Your resume and cover letter are, perhaps, the two most important pieces of your job search puzzle. Sure, your experience, skills, networking abilities, and how you perform in the interview if you land one will all play huge parts, but those two important documents you submit with your application can, and often do, make all the difference. The cover letter is particularly crucial, because it's essentially the hiring manager's first introduction to you as a candidate. In other words, it is the very first impression you'll make on an employer—so you'll want it to be a good one.
Cover Letter Sample: Applying for Editorial Assistant Job
According to author Nick Hornby, "The secret of good writing is to cut it back, pare it down, winnow, chop, hack, prune, and trim, remove every superfluous word, compress, compress, compress. Since the writer of this next sample letter is applying for the position of Content Editor, she especially needs to show strong editing skills in her letter. Read on to see if Leila successfully compresses her cover letter into the most persuasive points. Leila Shadi Broderick St. San Francisco, CA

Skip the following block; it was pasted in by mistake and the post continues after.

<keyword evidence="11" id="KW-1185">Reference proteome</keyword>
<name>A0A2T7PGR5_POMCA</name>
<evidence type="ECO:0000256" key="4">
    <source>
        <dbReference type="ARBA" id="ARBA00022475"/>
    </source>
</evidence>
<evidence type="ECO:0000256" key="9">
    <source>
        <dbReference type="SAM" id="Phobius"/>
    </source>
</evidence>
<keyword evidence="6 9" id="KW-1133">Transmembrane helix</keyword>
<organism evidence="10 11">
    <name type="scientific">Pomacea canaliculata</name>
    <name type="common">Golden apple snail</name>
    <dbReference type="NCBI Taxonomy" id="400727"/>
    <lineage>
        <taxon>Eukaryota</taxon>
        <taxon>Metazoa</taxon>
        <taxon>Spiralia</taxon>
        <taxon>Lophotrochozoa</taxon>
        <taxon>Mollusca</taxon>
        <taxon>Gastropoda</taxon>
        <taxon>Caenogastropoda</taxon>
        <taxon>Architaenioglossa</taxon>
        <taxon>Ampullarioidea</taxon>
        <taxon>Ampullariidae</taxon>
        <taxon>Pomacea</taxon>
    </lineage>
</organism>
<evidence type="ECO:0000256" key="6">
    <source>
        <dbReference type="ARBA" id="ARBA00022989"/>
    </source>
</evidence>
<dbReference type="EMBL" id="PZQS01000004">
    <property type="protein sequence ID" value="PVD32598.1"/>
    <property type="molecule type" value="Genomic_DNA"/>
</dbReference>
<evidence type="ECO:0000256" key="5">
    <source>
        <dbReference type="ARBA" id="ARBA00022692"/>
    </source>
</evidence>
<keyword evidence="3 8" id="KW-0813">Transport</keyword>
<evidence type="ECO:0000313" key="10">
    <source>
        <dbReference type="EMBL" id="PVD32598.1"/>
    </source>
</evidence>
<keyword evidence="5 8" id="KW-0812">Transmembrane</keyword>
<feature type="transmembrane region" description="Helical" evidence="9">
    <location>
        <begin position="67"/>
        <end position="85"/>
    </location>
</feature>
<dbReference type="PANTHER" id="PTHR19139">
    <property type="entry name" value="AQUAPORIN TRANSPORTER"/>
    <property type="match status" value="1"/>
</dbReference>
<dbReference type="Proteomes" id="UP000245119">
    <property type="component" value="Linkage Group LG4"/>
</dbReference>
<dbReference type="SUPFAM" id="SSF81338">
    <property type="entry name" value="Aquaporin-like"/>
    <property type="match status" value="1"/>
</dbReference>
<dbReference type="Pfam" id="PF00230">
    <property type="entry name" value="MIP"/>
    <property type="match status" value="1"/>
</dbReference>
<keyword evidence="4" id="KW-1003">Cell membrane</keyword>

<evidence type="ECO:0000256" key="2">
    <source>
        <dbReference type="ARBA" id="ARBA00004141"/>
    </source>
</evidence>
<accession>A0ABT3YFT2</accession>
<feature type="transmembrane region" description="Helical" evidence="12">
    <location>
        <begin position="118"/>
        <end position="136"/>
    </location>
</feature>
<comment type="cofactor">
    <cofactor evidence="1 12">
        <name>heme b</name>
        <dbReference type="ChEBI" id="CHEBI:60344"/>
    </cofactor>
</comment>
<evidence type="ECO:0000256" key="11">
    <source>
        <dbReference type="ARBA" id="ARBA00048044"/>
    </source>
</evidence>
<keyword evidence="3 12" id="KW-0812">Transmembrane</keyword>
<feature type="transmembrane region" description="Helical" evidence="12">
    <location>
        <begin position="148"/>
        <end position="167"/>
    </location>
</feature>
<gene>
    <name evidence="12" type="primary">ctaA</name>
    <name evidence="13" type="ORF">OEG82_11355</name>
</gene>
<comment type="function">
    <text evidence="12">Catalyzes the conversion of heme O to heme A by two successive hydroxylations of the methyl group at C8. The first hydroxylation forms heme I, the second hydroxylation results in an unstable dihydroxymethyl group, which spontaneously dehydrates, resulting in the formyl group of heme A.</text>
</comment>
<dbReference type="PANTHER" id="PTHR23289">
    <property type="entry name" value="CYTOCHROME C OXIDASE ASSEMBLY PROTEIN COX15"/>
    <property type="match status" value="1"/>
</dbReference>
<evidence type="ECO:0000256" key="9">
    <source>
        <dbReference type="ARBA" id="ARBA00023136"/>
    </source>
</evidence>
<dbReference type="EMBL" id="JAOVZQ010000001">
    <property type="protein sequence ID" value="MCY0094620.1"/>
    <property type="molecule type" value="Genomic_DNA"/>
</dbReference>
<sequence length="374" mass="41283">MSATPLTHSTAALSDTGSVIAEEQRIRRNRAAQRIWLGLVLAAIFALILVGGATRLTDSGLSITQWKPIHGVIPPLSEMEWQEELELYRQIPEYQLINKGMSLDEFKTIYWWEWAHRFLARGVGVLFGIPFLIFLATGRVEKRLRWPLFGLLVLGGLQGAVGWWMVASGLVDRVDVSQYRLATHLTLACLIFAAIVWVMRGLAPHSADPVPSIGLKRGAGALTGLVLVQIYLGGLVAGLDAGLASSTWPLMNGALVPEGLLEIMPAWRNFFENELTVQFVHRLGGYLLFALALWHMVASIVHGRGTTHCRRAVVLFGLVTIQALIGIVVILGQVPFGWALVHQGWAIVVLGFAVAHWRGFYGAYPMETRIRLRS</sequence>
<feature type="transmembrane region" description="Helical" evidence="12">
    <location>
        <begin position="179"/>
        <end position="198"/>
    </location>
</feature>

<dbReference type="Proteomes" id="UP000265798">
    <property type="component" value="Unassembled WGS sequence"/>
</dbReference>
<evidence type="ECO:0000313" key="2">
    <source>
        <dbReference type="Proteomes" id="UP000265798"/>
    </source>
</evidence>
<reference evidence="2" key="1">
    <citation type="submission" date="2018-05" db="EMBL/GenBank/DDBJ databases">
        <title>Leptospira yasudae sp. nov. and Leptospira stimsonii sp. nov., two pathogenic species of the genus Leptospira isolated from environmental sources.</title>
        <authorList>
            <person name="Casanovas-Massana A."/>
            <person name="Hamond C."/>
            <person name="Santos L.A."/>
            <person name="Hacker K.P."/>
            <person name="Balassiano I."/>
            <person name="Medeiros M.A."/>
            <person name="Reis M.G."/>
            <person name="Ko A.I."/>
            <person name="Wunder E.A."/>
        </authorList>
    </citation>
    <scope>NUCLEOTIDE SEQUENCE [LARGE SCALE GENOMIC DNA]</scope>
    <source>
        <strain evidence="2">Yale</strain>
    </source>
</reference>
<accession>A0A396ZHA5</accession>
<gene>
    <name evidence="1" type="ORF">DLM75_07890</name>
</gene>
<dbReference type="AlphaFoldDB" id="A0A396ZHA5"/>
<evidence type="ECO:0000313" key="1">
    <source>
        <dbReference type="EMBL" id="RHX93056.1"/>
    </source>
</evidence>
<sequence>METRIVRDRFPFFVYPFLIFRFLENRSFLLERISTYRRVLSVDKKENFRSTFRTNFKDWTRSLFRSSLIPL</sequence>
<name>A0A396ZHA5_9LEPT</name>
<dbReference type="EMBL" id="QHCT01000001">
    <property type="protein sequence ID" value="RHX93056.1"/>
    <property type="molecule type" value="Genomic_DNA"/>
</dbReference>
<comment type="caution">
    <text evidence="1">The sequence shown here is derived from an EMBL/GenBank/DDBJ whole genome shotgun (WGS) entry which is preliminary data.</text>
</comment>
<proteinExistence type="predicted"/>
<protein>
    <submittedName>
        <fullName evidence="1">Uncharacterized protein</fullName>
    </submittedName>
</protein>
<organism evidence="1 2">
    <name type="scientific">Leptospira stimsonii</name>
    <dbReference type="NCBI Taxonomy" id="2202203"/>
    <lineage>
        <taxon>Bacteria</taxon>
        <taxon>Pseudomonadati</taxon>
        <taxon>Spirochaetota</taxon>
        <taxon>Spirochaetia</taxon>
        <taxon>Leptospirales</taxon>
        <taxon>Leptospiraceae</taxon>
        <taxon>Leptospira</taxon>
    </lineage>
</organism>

Build a compelling cover letter in just 15 minutes
One of the most neglected aspects of journal submission is the cover letter. Although it may seem like a formality, the cover letter is actually an important part of the submission process. The cover letter is your chance to tell the editor about your manuscript, why it is important, and how it fits into the scope of their journal.
As such it is worth spending time writing a coherent and persuasive cover letter. We would like to have the manuscript considered for publication in Pathobiology. Please let me know of your decision at your earliest convenience. Then, write a letter that explains why the editor would want to publish your manuscript. The following structure covers all the necessary points that need to be included.